Wobbly words in Tweetbot

If you’re using Tweetbot 4 and have the font set to San Francisco, you may have noticed that text in the Compose screen sometimes reformats itself in ways that don’t make sense. Before last night, I thought I was imagining this, but it happened so often as I was tweeting during the Cubs wildcard win over the Pirates1 I knew it was real.

We’re all used to certain types of reformatting as we type. When we get near the end of a line and start typing a long word, that word will jump to the next line when it gets long enough to hit the right edge of the text field and force a word wrap. What I’m talking about in Tweetbot is seeing words jump back and forth from line to line as I add text after them. Let me show you a couple of examples.

Here’s me typing a reply to noted Yankee fan John Gruber:

Tweetbot text jump 1

The last word, the, starts out on the third line of the reply, but when I type the C it suddenly jumps back to the second line. Later on, a similar thing happened:

Tweetbot text jump 2

When I typed the s onto the end of Cardinals, the the jumped back down to the third line again.

This all seemed very weird to me, so I asked (on Twitter, of course) if anyone knew why. Paul Haddad of Tapbots—a pretty authoritative source, I’d say—answered:

@drdrang the counter is using San Francisco and it defaults to proportional numbers.
Paul Haddad (@tapbot_paul) Oct 7 2015 10:29 PM

The right margin of the composition field is defined by the width of the countdown field in the upper right corner. When the counter gets narrower, so does the margin, and more text can fit on every line of the tweet. But in both of my examples, the count is two digits long, which suggests an unchanging width.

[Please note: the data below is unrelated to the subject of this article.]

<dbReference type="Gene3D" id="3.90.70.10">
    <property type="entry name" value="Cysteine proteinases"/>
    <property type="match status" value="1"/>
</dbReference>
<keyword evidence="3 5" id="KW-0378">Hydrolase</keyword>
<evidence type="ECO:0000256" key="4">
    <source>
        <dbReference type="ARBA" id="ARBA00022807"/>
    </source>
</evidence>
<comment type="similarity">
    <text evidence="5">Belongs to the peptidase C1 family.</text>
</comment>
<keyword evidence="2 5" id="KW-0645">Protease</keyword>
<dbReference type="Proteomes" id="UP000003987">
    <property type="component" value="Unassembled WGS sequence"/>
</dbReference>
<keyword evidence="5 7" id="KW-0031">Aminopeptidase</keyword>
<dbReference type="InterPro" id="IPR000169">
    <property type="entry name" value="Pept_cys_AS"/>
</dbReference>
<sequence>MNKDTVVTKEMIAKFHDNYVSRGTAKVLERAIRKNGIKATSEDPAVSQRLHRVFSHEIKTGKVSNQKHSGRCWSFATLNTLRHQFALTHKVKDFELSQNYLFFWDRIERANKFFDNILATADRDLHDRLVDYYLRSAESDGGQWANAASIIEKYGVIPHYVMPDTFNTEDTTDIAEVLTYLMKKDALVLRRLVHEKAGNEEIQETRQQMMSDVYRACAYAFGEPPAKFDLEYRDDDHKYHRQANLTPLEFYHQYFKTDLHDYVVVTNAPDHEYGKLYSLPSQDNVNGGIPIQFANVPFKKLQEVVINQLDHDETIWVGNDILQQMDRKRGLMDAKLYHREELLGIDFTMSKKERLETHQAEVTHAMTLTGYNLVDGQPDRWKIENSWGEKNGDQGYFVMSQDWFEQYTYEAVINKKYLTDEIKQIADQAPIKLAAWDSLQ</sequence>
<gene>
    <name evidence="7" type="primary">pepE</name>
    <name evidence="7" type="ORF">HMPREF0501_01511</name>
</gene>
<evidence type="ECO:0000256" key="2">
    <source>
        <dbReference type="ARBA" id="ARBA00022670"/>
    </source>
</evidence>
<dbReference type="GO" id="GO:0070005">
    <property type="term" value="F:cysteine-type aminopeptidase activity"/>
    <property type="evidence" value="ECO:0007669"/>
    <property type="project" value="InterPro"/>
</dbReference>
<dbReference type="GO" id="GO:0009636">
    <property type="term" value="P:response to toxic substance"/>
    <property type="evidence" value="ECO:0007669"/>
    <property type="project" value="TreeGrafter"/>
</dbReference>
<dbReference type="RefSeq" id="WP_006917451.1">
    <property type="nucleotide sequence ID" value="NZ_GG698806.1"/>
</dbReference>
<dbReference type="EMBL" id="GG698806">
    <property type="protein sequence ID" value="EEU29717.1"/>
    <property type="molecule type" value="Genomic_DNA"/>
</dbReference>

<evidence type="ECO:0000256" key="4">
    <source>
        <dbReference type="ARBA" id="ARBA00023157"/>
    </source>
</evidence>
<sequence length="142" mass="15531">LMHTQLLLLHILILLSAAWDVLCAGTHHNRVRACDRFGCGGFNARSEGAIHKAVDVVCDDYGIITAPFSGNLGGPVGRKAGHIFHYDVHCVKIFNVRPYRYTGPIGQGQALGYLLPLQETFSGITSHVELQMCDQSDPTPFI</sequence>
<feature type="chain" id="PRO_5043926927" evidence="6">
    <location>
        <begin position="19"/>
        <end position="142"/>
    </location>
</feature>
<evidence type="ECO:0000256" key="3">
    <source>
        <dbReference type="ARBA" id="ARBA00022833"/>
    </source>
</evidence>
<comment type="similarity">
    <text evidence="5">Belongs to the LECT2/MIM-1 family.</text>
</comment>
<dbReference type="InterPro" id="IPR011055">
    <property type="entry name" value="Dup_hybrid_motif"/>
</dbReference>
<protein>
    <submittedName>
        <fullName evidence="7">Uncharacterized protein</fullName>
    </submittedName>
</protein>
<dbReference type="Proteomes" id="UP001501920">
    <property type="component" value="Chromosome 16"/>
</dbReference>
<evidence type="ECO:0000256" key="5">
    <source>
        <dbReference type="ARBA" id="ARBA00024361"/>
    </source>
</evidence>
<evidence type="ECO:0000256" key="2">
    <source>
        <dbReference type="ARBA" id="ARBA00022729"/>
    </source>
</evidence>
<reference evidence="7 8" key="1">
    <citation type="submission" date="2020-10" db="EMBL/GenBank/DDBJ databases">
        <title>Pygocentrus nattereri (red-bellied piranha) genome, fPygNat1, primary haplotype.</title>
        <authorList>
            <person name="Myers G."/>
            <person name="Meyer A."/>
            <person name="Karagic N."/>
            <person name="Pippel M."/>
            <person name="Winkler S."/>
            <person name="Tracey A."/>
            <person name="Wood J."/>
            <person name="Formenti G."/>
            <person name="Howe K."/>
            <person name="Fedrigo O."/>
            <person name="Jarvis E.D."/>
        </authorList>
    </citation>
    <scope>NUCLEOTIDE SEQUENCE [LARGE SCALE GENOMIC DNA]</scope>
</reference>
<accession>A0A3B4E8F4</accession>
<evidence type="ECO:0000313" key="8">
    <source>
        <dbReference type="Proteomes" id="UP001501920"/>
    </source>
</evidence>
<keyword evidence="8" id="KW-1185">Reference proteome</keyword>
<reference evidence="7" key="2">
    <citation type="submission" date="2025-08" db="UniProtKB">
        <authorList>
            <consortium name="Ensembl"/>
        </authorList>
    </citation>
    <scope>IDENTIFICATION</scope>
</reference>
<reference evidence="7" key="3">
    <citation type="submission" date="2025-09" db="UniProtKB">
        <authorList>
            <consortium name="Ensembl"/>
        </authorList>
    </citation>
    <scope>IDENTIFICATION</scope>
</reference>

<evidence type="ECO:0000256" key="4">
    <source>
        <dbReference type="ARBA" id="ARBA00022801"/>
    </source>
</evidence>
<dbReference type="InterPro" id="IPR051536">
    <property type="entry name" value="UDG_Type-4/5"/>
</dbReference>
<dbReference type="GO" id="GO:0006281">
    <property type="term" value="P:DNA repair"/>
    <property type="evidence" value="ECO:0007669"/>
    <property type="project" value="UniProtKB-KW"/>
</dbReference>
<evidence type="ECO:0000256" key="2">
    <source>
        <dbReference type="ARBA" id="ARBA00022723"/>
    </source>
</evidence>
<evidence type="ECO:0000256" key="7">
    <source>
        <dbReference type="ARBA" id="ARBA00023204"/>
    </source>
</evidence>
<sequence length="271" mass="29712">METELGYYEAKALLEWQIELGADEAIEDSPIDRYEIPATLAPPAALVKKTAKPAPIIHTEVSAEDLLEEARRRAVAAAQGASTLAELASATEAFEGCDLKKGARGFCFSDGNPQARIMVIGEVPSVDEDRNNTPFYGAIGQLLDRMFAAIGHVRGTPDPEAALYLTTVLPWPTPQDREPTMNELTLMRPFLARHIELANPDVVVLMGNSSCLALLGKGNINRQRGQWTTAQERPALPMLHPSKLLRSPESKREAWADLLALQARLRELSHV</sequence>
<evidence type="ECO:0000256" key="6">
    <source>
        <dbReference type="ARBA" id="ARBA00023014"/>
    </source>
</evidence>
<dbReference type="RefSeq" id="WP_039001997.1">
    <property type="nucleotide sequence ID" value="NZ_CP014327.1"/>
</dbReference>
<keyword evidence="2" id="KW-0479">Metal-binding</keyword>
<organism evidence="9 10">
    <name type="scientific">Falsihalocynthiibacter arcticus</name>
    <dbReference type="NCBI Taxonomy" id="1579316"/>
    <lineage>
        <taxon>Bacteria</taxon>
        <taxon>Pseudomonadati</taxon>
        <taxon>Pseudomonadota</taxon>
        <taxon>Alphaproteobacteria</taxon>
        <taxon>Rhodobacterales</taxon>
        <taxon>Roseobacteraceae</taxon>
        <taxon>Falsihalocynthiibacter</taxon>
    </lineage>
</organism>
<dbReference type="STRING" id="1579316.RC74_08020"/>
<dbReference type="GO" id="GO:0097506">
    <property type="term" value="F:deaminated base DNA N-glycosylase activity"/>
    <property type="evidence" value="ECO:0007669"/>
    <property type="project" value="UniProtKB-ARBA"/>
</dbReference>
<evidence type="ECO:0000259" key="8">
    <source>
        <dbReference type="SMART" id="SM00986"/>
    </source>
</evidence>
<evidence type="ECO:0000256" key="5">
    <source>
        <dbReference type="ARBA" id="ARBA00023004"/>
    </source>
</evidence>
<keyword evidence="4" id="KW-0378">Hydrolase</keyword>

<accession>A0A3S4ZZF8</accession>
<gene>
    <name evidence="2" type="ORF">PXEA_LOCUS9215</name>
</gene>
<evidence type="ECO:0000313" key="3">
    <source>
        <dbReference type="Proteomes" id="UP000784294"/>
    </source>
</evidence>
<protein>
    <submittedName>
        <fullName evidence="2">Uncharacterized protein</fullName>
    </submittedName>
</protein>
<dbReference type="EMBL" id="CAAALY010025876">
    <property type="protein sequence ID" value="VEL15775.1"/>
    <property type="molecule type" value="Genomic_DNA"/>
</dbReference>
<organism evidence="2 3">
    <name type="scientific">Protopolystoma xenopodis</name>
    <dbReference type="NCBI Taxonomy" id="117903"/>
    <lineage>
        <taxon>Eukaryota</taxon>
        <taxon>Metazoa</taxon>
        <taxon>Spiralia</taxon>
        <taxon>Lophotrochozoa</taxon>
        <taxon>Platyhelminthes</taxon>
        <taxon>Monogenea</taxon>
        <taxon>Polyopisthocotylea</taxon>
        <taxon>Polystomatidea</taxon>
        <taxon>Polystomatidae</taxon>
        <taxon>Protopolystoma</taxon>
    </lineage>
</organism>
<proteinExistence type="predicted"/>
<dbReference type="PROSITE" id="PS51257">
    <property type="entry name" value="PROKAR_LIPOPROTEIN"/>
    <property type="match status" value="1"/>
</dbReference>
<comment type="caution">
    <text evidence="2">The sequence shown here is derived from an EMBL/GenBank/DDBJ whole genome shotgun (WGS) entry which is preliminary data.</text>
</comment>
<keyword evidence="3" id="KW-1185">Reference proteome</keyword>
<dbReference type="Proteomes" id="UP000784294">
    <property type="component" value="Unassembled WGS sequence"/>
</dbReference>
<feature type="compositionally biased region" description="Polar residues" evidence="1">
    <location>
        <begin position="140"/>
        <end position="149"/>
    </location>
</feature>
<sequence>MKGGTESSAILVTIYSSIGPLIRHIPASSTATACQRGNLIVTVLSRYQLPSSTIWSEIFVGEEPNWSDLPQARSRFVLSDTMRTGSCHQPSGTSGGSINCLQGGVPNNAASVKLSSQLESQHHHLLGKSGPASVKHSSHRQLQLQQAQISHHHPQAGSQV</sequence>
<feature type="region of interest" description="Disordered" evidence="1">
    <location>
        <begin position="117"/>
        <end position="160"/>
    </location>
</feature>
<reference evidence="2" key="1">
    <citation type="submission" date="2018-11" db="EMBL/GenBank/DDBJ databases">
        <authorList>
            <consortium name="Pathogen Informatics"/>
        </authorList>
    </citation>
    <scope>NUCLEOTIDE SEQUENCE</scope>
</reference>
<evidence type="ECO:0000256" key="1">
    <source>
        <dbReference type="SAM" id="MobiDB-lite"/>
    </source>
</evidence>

That’s the point of Paul’s tweet. While most fonts—even fonts that are otherwise proportional—use monospaced characters for the numerals, San Francisco is different. It has both monospaced and proportional numerals and it’s the proportional ones that happen to be used by default. So the margin width changes a little bit every time the countdown value changes, and that’s what’s causing the text to jump around.

It probably doesn’t help that I use a relatively large font in Tweetbot. That magnifies the small differences in the widths of the numerals and means only a few words can fit on every line of the composition field. These two things will tend to cause more text jumps than if I were using a smaller font. But I need to see what I’m typing, so reducing the font size isn’t in the cards.

According to Paul, the next revision to Tweetbot will use monospaced numerals in the countdown, which will eliminate the jumpiness except when the number of digits changes. This’ll be much better, although personally I’d prefer either a right margin with a fixed width large enough to accommodate a three-digit count or to have the counter moved from the right margin to the otherwise unused space under the user’s avatar.

As tweets about this situation went back and forth between me, Paul, and the Egg McMuffinless Casey Liss, I got a tweet from Ian Bjorhovde directing me to this portion of the WWDC session on San Francisco, which talks about how to use the proportional and monospaced numerals.2 It’s an interesting subtopic and lasts only about three minutes. Well worth your time.

David Loehr mentioned that he uses Avenir, the other font that Tweetbot allows. It doesn’t have the proportional numeral problem, but I find it a little too thin and “gray” for comfortable reading. I’ll stick with San Francisco and hope the Tweetbot revision makes it through Apple’s approval process quickly. The revision is also going to fix the chart labeling bug I talked about a few days ago.

  1. I mention this as a way of preserving a record of this rare Cub playoff appearance and victory for future skeptical generations. 

  2. I always pay attention when Ian tweets at me. He’s a bright guy in his own right, and he’s also the son of a pretty famous structural engineer whose publications I’ve used countless times.